Marion Bilich, PhD, on Growing to Love Your Baby
Aren't mothers supposed to naturally adore their children?
I feel like a horrible person. I just gave birth to my first child three months ago -- a baby girl -- and I really don't like her. She's cranky, fussy, and difficult. I know that things might improve as she grows up, but how do I deal with these feelings? Aren't mothers supposed to naturally adore their children? What's wrong with me?
Before you judge yourself too harshly, keep in mind that there are two factors to consider -- the baby and the mother.
Babies are born with different temperaments. Some babies are easygoing and social. They seem content no matter what you do with them. Other babies tend to be more irritable, fussy, and difficult. They don't react well to change, to noise, or to any form of stimulation. The new mother may have difficulty forming a bond with these types of babies.
The baby's temperament has an effect on the mother's state of mind. We have all heard women exclaim how they instantly fell in love with their newborn babies. Don't believe for one minute that all mothers feel this way. No other life event will affect a woman more psychologically, socially, and biologically than giving birth to a child. After the birth, her hormones are changing rapidly; she may be more isolated from her friends and family as she spends most of her waking hours caring for her child. A good night's sleep is something she only dimly remembers. No wonder many new mothers experience the "blues" in the days and weeks following the birth of their babies.
For some women, the biological, social, and psychological changes overwhelm their abilities to cope (especially with a difficult, fussy baby). About 10 to 15 percent of all new mothers develop a serious problem known as postpartum depression. Symptoms include sadness; crying spells; feelings of worthlessness, hopelessness, and excessive guilt; loss of interest or pleasure; and lack of interest in your baby. In extreme cases, some women have thoughts of hurting their babies or themselves. While you may not be experiencing all of these symptoms, the fact that the depression has lasted so many months suggests that you may be one of those women who suffers from a postpartum depression. (Notice I said "may." That diagnosis can only be made after an evaluation by a qualified medical or psychological professional.)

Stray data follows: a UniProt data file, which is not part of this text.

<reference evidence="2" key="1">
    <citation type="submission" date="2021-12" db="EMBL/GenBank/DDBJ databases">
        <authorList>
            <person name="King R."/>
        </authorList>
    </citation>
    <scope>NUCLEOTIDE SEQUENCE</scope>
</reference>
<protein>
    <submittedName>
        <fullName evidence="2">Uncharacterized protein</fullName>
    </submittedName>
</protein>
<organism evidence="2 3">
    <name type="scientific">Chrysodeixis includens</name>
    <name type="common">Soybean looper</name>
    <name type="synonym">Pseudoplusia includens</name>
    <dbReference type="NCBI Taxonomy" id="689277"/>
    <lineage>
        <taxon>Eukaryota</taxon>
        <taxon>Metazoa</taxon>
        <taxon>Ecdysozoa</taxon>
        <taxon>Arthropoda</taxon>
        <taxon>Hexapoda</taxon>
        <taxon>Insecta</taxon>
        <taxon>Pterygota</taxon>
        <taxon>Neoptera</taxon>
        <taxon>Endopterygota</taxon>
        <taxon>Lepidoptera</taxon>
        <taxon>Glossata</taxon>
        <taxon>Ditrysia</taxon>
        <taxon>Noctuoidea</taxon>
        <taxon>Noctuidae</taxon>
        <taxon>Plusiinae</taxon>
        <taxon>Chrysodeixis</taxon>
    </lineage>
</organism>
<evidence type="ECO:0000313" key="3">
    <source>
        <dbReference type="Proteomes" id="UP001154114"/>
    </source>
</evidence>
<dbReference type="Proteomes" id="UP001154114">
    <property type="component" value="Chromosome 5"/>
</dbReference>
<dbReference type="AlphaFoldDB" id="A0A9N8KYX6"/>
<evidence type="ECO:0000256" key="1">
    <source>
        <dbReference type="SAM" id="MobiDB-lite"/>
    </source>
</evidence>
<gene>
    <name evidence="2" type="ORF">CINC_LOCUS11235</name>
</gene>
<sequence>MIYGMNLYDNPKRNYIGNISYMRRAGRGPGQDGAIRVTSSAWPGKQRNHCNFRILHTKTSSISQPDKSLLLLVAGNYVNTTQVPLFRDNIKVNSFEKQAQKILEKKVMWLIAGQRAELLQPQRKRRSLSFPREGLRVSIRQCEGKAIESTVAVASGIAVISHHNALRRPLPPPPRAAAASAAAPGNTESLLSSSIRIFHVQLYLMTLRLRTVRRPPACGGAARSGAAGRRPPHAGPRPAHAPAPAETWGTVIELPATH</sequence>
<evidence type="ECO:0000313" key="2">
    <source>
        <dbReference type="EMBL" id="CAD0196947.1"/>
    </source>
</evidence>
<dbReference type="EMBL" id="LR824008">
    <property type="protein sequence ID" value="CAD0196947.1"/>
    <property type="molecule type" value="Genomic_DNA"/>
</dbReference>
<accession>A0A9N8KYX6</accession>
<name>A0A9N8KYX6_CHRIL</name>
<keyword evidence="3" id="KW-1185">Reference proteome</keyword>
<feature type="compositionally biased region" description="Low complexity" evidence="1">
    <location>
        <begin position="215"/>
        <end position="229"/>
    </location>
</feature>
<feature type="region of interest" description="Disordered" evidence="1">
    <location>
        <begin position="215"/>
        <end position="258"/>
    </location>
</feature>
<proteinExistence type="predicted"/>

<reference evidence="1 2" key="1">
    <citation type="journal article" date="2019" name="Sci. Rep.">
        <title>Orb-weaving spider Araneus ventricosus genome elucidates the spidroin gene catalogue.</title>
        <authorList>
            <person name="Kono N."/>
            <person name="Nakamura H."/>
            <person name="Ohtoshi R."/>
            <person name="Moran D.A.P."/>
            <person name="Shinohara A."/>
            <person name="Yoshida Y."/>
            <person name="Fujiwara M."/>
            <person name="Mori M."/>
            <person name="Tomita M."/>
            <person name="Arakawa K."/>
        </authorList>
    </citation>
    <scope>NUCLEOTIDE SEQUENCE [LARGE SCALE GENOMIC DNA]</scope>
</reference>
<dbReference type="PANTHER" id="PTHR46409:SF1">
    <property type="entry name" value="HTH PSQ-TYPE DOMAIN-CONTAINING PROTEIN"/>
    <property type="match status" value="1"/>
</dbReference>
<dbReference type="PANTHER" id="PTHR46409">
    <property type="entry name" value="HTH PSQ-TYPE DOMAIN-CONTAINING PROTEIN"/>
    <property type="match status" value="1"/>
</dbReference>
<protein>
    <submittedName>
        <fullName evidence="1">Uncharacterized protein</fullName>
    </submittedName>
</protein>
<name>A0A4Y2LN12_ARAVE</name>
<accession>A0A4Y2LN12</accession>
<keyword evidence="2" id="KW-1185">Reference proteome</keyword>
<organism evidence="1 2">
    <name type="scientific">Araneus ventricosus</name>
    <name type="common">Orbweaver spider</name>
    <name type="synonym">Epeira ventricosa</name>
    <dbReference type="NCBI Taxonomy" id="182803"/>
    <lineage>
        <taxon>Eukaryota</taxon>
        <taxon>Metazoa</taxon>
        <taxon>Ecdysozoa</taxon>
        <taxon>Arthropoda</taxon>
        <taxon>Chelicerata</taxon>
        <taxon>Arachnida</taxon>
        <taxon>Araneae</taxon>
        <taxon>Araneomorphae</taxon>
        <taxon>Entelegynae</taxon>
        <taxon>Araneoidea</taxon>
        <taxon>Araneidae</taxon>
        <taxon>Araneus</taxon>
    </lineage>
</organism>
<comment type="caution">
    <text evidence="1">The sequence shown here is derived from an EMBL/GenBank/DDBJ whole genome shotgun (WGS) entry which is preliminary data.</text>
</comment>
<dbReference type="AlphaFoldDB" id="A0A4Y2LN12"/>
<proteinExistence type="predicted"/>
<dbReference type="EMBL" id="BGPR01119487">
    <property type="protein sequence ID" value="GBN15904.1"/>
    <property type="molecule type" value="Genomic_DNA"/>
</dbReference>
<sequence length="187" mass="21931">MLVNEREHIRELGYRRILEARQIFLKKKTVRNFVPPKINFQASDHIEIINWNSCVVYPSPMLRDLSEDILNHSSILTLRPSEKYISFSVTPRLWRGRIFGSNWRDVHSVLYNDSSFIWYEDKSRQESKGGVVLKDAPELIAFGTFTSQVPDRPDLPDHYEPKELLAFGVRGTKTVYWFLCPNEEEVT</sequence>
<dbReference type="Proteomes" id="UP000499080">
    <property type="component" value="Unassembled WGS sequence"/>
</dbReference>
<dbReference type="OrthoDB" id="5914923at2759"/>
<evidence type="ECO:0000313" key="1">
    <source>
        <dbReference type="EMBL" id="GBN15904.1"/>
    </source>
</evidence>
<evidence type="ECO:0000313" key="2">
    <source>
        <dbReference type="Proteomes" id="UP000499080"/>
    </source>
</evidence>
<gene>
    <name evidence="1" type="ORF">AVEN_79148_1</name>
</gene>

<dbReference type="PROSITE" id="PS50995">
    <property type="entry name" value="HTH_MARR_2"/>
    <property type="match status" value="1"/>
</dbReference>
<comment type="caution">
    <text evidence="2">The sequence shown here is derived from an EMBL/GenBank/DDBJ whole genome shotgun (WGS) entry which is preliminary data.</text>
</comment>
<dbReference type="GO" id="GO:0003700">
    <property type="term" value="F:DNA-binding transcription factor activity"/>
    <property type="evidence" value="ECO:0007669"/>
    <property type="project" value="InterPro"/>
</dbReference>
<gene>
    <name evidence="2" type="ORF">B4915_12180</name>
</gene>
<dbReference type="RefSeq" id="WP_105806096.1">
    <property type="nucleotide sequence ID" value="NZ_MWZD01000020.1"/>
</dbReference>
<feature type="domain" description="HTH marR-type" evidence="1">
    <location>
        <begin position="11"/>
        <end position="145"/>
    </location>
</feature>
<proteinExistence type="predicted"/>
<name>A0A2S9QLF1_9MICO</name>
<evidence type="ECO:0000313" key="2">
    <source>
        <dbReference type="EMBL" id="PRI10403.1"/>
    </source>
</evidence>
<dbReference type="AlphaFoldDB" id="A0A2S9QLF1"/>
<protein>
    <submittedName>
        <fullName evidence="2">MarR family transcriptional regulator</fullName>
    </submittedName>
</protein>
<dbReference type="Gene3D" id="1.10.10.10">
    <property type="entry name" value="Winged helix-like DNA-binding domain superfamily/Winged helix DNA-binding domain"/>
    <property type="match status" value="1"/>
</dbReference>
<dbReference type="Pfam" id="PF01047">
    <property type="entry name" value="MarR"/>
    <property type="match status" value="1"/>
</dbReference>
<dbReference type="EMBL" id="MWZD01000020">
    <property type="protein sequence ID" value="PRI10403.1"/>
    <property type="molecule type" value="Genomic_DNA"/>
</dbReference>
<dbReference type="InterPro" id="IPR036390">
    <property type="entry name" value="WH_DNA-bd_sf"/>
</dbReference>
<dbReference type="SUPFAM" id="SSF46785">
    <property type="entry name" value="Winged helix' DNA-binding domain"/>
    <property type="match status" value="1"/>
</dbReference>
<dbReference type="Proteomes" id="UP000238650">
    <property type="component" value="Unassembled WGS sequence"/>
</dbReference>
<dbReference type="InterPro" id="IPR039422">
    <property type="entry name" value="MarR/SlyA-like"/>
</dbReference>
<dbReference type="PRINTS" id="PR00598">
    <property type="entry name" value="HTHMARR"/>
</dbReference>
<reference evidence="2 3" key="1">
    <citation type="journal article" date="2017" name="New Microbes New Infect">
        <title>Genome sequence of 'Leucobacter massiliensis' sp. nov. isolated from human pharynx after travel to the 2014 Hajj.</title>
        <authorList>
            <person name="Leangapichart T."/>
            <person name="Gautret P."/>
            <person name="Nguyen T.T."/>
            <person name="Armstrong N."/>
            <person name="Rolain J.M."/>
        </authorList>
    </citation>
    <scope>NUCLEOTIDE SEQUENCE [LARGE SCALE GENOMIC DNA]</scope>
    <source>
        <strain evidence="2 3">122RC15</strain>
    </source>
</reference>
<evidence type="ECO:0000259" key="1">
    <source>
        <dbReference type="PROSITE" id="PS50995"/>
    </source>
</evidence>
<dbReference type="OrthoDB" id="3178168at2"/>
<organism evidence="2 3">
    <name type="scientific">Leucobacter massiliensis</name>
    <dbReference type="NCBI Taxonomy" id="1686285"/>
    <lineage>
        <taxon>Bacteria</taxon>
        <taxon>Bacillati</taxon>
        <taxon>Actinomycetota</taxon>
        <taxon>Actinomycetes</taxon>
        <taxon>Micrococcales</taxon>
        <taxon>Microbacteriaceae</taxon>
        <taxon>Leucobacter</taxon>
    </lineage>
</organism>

A lot of women are afraid to admit they have these feelings, fearing that people will think they are bad mothers -- or worse, that their babies will be taken from them. Don't be afraid to ask for help. The first step is to stop judging yourself. You are not a bad mother. You have done nothing wrong, and you did not bring this upon yourself. There are effective treatments for this kind of depression. Medication helps about 85 percent of women with postpartum depression. Psychotherapy has also been shown to be very effective. You might want to consider joining a support group. Make sure you have time for yourself separate from your responsibilities as a mother. Other family members may have to take over some of your household jobs for a while. In time, you will likely recover, and your bond with your daughter will begin to grow.
The information on this Web site is designed for educational purposes only. It is not intended to be a substitute for informed medical advice or care. You should not use this information to diagnose or treat any health problems or illnesses without consulting your pediatrician or family doctor. Please consult a doctor with any questions or concerns you might have regarding your or your child's condition.